Published online Mar 16, 2022. doi: 10.4253/wjge.v14.i3.153
Peer-review started: October 11, 2021
First decision: December 3, 2021
Revised: December 14, 2021
Accepted: February 16, 2022
Article in press: February 16, 2022
Published online: March 16, 2022
Guidelines recommend to cease inflammatory bowel disease (IBD) biologic therapy during coronavirus disease 2019 (COVID-19).
To investigate severe acute respiratory syndrome coronavirus 2 (SARS-CoV-2) antibody positivity in an IBD cohort, COVID-19 disease severity and to evaluate the correlation with clinical/therapeutic variables.
Prospective observational cohort study. IBD patients were tested for SARS-CoV-2 IgG. Data on COVID-19 disease, demographics/therapeutics and clinical features of the IBD population were collected. IgG ≥ 7 was set for SARS-CoV-2 antibody positivity. Throat swab was performed in cases of IgG positivity. Correlations between antibody positivity or COVID-19 symptoms and therapeutic/clinical data were assessed.
In total, 103 IBD patients were enrolled. Among them, 18.4% had IgG ≥ 7. Multivariate analysis of antibody positivity correlated only with IBD treatment. For IgG ≥ 7, the odds ratio was 1.44 and 0.16 for azathioprine and mesalazine, respectively, vs biologic drugs (P = 0.0157 between them). COVID-19 related symptoms were reported in 63% of patients with IgG positivity. All but one patient with COVID-19 symptoms did not require ceasing IBD treatment or hospitalization. IBD treatment and body mass index correlated with COVID-19 disease development with symptoms.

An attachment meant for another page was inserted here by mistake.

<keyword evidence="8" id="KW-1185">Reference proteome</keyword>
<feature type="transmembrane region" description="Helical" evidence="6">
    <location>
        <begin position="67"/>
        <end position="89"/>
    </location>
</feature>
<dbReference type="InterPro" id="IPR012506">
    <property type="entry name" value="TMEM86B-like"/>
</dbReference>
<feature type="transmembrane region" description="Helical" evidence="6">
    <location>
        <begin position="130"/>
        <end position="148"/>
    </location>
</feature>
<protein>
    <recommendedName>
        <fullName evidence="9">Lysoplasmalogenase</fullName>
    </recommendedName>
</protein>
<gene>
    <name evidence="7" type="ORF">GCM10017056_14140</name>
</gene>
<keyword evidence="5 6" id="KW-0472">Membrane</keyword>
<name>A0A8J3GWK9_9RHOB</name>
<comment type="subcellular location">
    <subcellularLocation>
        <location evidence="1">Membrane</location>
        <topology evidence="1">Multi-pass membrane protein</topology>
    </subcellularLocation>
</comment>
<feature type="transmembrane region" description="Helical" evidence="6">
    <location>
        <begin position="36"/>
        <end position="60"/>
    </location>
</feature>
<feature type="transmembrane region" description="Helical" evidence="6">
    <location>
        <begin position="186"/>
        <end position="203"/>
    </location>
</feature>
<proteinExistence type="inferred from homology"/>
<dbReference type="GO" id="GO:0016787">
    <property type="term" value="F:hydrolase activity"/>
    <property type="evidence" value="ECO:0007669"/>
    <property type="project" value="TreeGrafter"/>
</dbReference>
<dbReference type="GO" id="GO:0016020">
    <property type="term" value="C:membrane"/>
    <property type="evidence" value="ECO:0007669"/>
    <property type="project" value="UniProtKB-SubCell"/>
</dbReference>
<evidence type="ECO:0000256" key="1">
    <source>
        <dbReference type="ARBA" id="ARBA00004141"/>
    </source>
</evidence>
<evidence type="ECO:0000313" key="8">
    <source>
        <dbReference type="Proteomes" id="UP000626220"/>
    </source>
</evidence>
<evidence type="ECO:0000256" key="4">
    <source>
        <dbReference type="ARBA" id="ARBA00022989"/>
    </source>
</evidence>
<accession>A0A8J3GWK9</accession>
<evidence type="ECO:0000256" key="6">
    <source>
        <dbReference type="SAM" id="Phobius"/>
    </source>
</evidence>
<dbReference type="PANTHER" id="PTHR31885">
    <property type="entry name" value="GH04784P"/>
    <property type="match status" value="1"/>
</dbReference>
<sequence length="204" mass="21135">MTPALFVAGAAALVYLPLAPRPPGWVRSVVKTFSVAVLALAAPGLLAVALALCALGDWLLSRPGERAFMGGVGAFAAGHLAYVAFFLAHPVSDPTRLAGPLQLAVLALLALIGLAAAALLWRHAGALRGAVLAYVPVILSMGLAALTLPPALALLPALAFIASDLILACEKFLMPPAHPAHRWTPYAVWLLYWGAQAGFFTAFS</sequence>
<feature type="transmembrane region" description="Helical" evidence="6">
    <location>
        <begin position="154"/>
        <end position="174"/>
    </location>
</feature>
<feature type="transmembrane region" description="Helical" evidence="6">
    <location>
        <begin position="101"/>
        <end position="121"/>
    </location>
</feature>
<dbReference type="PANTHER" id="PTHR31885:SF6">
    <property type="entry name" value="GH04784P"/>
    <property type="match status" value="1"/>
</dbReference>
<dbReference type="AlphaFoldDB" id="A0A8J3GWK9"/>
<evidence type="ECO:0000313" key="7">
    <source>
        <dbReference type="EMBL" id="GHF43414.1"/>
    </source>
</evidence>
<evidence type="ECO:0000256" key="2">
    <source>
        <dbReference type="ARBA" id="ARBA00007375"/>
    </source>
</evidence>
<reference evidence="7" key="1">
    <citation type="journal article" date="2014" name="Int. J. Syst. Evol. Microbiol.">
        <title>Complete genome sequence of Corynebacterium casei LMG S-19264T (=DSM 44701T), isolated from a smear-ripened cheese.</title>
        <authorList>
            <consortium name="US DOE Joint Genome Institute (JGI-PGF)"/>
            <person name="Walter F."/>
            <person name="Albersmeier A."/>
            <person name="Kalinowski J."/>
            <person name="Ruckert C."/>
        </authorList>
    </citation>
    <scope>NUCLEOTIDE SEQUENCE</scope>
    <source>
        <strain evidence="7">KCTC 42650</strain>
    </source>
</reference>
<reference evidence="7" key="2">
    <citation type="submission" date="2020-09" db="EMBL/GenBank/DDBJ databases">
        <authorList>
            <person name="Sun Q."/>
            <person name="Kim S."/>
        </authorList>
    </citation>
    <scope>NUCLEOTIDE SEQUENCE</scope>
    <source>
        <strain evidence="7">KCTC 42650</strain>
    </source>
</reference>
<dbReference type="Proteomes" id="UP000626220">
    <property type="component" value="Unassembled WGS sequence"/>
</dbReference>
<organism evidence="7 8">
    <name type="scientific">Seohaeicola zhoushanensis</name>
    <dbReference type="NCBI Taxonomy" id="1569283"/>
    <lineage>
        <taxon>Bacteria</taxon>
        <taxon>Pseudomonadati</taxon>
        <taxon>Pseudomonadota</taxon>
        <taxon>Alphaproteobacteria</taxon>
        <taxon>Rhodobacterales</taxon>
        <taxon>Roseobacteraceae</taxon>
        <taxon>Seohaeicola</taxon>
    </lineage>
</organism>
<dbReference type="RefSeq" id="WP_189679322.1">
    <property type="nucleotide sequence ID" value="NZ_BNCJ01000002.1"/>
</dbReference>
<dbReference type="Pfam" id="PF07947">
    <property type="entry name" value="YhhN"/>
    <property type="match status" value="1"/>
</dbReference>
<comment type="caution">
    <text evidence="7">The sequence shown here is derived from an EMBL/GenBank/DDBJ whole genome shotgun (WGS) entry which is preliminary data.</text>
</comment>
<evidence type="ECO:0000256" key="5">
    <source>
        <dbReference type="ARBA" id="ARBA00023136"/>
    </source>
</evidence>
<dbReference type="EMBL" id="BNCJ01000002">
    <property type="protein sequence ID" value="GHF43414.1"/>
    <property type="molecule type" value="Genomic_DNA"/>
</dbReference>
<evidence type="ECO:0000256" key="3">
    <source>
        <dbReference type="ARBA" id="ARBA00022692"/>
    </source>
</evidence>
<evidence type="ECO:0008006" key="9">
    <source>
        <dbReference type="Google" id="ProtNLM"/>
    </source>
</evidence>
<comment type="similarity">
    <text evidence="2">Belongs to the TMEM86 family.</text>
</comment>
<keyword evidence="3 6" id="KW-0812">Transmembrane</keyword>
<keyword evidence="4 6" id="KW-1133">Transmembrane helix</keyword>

The IBD population does not have a higher risk of severe COVID-19. The relative risk of having SARS-CoV-2 antibodies and symptoms was higher for patients taking azathioprine, then biologic therapy and lastly mesalazine. None of the patients under biologic therapy developed severe COVID-19.
Core Tip: Guidelines recommend ceasing inflammatory bowel disease (IBD) biologic therapy during coronavirus disease 2019 (COVID-19). IBD patients were prospectively tested for severe acute respiratory syndrome coronavirus 2 IgG. In total, 103 IBD patients were enrolled. We found that 18.4% had IgG positivity, and 63% developed COVID-19 disease with symptoms. However, all but one patient with symptoms did not require ceasing IBD treatment no hospitalization. None of the patients under biologic therapy developed severe COVID-19. Therefore, the IBD population does not seem to have a high risk of severe COVID-19, particularly if under biological treatment or mesalazine.